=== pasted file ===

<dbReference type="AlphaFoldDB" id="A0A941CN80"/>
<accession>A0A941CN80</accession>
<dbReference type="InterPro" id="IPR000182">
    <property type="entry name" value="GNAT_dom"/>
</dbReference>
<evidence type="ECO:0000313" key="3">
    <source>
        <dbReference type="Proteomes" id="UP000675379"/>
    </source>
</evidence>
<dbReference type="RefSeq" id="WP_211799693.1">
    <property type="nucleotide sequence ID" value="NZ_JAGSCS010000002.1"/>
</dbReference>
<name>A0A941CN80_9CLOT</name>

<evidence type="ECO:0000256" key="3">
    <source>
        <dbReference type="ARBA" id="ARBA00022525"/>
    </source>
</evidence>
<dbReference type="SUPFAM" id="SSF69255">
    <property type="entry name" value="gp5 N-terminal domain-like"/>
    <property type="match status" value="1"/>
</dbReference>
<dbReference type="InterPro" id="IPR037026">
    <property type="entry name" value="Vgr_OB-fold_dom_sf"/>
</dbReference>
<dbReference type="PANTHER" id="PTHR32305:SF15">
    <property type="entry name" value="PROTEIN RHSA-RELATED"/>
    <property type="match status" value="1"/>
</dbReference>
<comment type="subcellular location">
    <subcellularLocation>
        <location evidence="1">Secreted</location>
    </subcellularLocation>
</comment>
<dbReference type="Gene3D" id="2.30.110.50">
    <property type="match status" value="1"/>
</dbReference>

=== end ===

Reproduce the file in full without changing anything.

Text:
<dbReference type="AlphaFoldDB" id="A0A941CN80"/>
<accession>A0A941CN80</accession>
<dbReference type="InterPro" id="IPR000182">
    <property type="entry name" value="GNAT_dom"/>
</dbReference>
<evidence type="ECO:0000313" key="3">
    <source>
        <dbReference type="Proteomes" id="UP000675379"/>
    </source>
</evidence>
<dbReference type="RefSeq" id="WP_211799693.1">
    <property type="nucleotide sequence ID" value="NZ_JAGSCS010000002.1"/>
</dbReference>
<name>A0A941CN80_9CLOT</name>

<evidence type="ECO:0000256" key="3">
    <source>
        <dbReference type="ARBA" id="ARBA00022525"/>
    </source>
</evidence>
<dbReference type="SUPFAM" id="SSF69255">
    <property type="entry name" value="gp5 N-terminal domain-like"/>
    <property type="match status" value="1"/>
</dbReference>
<dbReference type="InterPro" id="IPR037026">
    <property type="entry name" value="Vgr_OB-fold_dom_sf"/>
</dbReference>
<dbReference type="PANTHER" id="PTHR32305:SF15">
    <property type="entry name" value="PROTEIN RHSA-RELATED"/>
    <property type="match status" value="1"/>
</dbReference>
<comment type="subcellular location">
    <subcellularLocation>
        <location evidence="1">Secreted</location>
    </subcellularLocation>
</comment>
<dbReference type="Gene3D" id="2.30.110.50">
    <property type="match status" value="1"/>
</dbReference>